May 22, 2007

If 40 is the new 20, we're screwed

Clearly I've seen too many commercials and watched too much retro navel-gazing TV: the ads say 40 is the new 20, and I say, I wouldn't want to be 20 again for all the proverbial tea in China. Were I to rerun the movie of my life, I would scratch 1980, for numerous reasons. The most obvious is political: the first presidential election in which I voted got us Reagan. And that was a highlight.

Sure, I had a great, no-maintenance-necessary body. More brain cells than I could addle despite drugs. But the strum und drag? The illicit rendez-vous, the intrigues, the betrayals, even my first love -- all that energy expended, only to wind up lovesick and on antidepressants. No, not my year. 40 as the new 20? What that says about our collective emotional maturity, I hate to imagine.

I wouldn't mind having the body, still, but the rest of it? Thank you, I've handed in my homework, have a couple of degrees behind me, and already recovered from a run-in or two with the age of grief. In the 25th reunion book I edited, one of my friends answered the question, what would your 1982 self be most surprised about about your current self? She said, "menopause and retirement -- looking forward to both."

The PBS two-hour celebratory "documentary" called The Baby Boomer Century made me want to hurl sharp inanimate objects at its host, narrators, writers, editors, and producers. Do we still believe we're going to change the world? Yeah, we're going to outlive our resources, drain Social Security, and live in a anti-smoking, anti-drinking, follow-your-bliss-off-a-cliff society. Sounds like a plan to me.

Women, incidentally, aren't necessarily in the work force by choice. Since 1973, it has been considered impossible to support a middle-class household on one salary. According to the documentary, we have had a "civilizing effect," on the work place. Seems a dose of Emily Post followed by a chaser of Miss Manners could have done the job for us.

Joyce Carol Oates wrote of a character in a short story, "The Dead," in 1980: "...Ilena thought it wisest to avoid complete mental alertness. That it was an overrated American virtue." I couldn't agree more. That baby boomer in the White House, lousy poster boy for cocaine rehab and a highly suspicious return to God, has demonstrated that this is not the time to pay attention. What we see, we would prefer not to. What we know, he refuses to admit. Iraq is this century's Vietnam, but no one is talking. If we were really the 20 of the baby boom years as portrayed on TV, we'd be shouting.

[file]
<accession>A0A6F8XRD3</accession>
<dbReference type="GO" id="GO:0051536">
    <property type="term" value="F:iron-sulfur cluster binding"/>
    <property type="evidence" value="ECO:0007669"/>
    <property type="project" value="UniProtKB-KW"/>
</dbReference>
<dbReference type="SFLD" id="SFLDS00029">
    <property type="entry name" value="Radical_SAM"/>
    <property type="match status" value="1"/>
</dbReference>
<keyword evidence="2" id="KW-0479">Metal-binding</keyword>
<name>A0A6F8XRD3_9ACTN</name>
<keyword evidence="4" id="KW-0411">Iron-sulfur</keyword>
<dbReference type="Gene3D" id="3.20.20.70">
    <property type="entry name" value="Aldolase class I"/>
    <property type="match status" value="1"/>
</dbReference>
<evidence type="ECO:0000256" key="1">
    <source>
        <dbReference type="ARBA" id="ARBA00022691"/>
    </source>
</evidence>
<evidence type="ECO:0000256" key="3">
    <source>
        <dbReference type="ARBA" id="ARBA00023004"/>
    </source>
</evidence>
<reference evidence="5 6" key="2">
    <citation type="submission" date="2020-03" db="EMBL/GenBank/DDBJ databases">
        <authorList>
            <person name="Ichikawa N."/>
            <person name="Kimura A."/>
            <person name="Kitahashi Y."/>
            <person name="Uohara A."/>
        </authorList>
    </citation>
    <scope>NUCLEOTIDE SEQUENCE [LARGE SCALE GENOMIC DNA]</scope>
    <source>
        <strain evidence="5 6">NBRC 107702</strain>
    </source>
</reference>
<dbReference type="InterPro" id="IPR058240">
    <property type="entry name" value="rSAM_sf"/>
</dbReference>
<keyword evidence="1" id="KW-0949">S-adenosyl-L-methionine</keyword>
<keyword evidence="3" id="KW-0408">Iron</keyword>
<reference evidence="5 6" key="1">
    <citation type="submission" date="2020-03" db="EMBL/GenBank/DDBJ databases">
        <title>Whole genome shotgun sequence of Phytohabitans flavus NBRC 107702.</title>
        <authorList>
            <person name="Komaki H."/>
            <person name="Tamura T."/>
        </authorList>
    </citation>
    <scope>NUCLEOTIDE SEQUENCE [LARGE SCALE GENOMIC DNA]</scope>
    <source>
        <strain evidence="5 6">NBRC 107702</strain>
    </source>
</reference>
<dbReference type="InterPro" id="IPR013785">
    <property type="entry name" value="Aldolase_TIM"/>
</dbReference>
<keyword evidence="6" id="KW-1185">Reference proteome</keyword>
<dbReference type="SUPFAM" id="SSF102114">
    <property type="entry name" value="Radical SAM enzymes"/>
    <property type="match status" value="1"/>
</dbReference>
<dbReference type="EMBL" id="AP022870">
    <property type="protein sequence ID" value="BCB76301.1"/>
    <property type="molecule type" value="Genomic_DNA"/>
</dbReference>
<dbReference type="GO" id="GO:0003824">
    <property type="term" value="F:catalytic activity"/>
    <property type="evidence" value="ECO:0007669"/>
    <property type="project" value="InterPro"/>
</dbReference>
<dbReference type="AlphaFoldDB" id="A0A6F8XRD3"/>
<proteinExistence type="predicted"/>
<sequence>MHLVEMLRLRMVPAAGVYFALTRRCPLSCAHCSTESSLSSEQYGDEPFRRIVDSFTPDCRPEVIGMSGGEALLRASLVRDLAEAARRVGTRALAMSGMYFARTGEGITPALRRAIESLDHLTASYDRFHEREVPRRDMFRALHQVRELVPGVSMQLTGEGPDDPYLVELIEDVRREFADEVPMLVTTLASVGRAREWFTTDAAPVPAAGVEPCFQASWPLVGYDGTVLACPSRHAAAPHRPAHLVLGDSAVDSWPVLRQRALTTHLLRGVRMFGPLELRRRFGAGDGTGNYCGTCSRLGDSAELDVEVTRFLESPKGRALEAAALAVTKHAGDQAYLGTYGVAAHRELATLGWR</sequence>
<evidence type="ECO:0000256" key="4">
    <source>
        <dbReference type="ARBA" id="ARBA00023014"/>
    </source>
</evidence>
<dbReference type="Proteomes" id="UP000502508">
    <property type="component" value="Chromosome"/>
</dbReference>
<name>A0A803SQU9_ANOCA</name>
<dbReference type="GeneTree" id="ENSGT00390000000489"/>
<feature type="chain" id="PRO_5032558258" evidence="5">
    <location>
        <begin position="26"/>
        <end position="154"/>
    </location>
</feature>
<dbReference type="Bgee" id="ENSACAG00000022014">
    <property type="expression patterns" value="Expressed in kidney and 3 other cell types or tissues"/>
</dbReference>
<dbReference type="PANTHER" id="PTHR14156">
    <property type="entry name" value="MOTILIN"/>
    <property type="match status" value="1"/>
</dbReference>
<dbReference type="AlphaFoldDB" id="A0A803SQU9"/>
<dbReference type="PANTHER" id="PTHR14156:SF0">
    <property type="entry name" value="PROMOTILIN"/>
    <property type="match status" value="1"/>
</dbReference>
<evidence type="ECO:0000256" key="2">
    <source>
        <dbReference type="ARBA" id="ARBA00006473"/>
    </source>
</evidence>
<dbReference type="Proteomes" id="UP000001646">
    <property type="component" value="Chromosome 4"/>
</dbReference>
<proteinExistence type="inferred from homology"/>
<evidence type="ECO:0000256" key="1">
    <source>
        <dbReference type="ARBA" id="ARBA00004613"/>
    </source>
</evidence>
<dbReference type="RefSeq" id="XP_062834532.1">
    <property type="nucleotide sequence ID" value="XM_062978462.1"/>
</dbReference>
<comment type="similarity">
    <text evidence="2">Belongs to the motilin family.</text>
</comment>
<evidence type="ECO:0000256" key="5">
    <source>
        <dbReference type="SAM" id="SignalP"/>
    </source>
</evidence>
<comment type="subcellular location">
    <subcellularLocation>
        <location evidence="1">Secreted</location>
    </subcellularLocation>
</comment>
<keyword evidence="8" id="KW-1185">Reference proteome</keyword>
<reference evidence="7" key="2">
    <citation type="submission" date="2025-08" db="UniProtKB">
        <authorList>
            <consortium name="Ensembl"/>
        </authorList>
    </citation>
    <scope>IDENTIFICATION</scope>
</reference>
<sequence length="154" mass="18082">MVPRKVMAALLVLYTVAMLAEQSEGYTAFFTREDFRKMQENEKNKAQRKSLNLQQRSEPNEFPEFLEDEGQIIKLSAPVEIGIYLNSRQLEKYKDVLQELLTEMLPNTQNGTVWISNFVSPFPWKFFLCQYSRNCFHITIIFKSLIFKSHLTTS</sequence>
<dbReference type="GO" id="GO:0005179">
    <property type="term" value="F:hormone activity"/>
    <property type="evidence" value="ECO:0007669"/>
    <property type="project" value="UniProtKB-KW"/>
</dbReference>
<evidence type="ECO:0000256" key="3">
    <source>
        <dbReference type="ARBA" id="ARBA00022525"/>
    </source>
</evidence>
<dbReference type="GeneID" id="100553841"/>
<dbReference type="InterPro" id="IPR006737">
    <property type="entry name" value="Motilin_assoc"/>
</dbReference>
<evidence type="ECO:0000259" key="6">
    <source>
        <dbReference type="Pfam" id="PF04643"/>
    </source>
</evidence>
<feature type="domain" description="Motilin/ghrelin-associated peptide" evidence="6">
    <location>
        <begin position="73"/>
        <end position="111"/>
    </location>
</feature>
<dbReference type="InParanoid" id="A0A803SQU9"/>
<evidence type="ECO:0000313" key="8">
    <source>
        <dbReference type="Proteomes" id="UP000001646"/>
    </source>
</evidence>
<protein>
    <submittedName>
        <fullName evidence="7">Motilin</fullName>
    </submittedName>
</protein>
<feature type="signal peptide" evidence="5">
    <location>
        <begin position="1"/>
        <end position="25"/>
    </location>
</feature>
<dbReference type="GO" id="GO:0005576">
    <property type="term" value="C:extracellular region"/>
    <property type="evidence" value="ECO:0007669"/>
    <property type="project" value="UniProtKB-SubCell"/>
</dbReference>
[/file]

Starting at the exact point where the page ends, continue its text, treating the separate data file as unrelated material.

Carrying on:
Or so I'd like to think. The much-touted longevity we can apparently anticipate is not something I'm looking forward to. 25 years out of college, the physical damage is done. I've already buried several of my friends, and at least one is terminal, another so close to a psych ward it terrifies me. I think it's the Gen Xers who took to the gym with a vengeance.

My generation (or at least I) went kicking and screaming. (That's about as much exercise as seems dignified.) My mother walks to keep her bones from crumbling, bored by every minute of it. I take calcium and Fosomex. The part of my generation that isn't "in recovery" does, after all, believe in "better living through chemistry."

Telling us smoking is bad is not new information. It may have been new to our parents in 1964, but now? Not so much. Yet now, in Wonderland, cigarettes must be fireproof, meaning if you don't puff in a timely fashion, the cigarette will extinguish itself. Evidently we are too old or stupid to remember Smoky the Bear's warning: "Only you can prevent forest fires." In Wonderland, I can scarcely see a tree for the 30-story condo. I wouldn't worry about the forest and me. Nature and I simply are not on such close terms.

Give me the tropics in winter, the mountains in summer, but give me the hotel, not the canvas tent; maid service, not roll-your-own-sleeping-bag; room service, not freeze-dried ice cream to be reconstituted over the campfire -- if indeed campfires are acceptable and not considered eco-terrorism.

I haven't been camping since I was old enough for "no, thanks," to become a complete sentence. (Besides, as last reported, I talk in my sleep, loud enough for an entire campground to hear me yell "fuck!") Three years ago our tents in Africa had carpets on the floor, 24-hour electricity, full mosquito netting, and complete indoor plumbing. That's as much of the outdoors as I have grown to prefer without a guide taking me to tour the wide open spaces.

Don't get me wrong: I loved our safari, adored swimming with sea lions in the Galapagos Islands. My safari companion was 80; my Galapagos companion, 70; both are healthier than I ever will be.

However, I want to leave wild life in the wild. Wonderland's idea of wildlife is cockroaches, the invincible creatures of our era who dwell in our walls. Thank you, I'll take an exterminator's visit over scurrying roaches or the mouse who has taken up residence in my apartment. This would be Minnie, who searches here in vain for food. She (or he, could be transgendered) doesn't know where to find the menu drawer, my primary source for nutrition.

I'm hoping that Hannah Arendt's observation is correct: "Wisdom is a virtue of old age, and it seems to come to those who, when young, were never wise."

I have it on good authority that I was never wise.

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